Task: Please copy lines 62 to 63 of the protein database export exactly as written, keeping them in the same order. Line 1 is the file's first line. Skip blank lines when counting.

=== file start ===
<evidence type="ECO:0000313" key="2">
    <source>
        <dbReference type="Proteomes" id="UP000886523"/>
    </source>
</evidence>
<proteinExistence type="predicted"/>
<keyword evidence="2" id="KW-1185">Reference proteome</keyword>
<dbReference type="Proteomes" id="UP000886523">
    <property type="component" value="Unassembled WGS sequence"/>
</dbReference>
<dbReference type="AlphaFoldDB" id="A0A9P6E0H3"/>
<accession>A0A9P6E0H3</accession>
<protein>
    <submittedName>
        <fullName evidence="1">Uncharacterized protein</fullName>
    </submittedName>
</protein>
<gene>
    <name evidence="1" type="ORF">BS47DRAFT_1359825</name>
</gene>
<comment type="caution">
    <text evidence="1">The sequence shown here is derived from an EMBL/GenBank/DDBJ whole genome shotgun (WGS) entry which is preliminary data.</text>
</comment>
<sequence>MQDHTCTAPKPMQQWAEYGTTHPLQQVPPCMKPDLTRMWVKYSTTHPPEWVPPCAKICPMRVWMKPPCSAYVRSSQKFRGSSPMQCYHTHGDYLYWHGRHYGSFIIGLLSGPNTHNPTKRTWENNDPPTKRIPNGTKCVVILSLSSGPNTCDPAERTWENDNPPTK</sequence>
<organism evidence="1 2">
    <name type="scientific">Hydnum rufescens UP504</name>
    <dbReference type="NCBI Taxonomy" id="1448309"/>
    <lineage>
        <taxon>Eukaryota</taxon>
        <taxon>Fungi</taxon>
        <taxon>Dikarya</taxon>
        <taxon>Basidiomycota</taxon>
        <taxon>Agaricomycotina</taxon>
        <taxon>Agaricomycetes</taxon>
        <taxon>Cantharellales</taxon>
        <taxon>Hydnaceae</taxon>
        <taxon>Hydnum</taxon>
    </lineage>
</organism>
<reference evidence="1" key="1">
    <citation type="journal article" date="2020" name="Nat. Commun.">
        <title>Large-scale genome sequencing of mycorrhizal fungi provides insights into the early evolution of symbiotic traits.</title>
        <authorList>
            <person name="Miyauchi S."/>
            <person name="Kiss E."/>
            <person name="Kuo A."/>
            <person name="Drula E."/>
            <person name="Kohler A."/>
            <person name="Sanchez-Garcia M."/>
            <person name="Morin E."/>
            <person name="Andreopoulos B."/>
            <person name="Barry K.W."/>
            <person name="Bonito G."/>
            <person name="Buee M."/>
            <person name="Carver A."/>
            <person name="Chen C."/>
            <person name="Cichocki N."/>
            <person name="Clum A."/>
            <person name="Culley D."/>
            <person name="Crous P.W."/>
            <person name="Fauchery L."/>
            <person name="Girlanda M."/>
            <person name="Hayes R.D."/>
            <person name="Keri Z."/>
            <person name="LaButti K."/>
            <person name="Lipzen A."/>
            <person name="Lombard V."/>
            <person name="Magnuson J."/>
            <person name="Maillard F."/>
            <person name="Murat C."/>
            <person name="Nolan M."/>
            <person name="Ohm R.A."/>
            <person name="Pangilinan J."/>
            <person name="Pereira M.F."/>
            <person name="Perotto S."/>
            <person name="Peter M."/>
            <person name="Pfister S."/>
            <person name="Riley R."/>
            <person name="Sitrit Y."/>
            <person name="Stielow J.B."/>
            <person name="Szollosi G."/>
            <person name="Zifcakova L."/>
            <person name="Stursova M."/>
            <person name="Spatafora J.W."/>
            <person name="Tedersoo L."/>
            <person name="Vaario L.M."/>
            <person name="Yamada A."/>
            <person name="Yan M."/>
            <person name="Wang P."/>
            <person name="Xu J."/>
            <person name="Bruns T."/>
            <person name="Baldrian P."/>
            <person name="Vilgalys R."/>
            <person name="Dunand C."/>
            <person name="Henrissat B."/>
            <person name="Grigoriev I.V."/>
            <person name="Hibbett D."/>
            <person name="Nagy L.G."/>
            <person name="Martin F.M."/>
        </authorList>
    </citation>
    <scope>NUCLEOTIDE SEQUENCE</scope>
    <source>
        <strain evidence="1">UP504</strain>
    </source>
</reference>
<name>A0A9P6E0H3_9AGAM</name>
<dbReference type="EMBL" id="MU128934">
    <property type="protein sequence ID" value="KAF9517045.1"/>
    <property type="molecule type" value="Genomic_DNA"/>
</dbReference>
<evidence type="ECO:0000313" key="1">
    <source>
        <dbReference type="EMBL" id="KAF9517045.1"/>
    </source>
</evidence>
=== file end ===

            <person name="Girlanda M."/>
            <person name="Hayes R.D."/>